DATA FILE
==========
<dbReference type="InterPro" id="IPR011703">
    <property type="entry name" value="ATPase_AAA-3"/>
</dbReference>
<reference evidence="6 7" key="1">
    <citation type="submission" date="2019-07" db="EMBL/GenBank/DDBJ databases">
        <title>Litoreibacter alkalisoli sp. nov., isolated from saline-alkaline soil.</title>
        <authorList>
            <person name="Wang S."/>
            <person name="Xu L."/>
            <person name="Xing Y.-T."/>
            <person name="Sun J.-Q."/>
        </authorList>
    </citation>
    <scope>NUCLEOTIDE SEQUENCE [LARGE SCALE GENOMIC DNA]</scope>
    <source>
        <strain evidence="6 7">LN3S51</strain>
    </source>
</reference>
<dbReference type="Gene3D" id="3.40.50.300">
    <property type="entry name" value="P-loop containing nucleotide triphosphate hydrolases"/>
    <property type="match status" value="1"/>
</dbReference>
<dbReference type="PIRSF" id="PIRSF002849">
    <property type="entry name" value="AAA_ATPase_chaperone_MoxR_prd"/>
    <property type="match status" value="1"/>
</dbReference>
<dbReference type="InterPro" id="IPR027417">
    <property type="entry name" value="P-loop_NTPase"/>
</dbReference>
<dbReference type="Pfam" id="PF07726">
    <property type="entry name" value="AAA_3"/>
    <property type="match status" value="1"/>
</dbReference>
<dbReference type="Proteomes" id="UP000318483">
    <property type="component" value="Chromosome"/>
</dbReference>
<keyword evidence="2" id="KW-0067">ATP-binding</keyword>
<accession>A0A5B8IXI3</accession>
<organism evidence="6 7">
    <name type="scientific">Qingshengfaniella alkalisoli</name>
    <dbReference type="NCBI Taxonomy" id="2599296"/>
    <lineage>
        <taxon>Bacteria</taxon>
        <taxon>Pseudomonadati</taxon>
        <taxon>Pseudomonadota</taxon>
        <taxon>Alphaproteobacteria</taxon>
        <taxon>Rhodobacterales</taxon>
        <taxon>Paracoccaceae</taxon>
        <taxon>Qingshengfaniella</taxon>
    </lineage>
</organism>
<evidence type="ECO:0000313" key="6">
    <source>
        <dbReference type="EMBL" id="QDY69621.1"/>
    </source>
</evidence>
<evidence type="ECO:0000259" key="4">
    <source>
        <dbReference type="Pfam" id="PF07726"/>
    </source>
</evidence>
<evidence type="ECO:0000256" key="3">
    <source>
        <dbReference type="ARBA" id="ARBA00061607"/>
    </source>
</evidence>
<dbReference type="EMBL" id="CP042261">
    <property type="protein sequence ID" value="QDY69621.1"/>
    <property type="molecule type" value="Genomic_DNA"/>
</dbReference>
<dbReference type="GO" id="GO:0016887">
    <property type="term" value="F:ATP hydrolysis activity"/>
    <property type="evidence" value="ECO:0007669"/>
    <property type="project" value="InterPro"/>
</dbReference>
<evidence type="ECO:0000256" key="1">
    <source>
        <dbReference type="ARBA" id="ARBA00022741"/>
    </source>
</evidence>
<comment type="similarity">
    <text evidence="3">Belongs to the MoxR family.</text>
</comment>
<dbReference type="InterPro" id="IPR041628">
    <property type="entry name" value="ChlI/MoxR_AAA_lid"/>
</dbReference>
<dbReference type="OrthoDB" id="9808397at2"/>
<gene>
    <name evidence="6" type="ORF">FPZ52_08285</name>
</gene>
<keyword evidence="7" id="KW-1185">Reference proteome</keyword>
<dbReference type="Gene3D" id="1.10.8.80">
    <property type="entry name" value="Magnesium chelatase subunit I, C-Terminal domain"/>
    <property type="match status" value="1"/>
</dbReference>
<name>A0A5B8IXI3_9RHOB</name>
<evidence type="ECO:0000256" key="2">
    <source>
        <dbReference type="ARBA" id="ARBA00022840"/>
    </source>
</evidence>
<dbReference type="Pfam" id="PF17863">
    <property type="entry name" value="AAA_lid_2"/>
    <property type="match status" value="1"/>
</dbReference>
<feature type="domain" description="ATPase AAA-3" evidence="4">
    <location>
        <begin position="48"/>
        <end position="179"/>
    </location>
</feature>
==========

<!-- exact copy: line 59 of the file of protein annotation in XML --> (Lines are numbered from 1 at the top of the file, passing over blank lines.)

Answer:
        <dbReference type="Pfam" id="PF07726"/>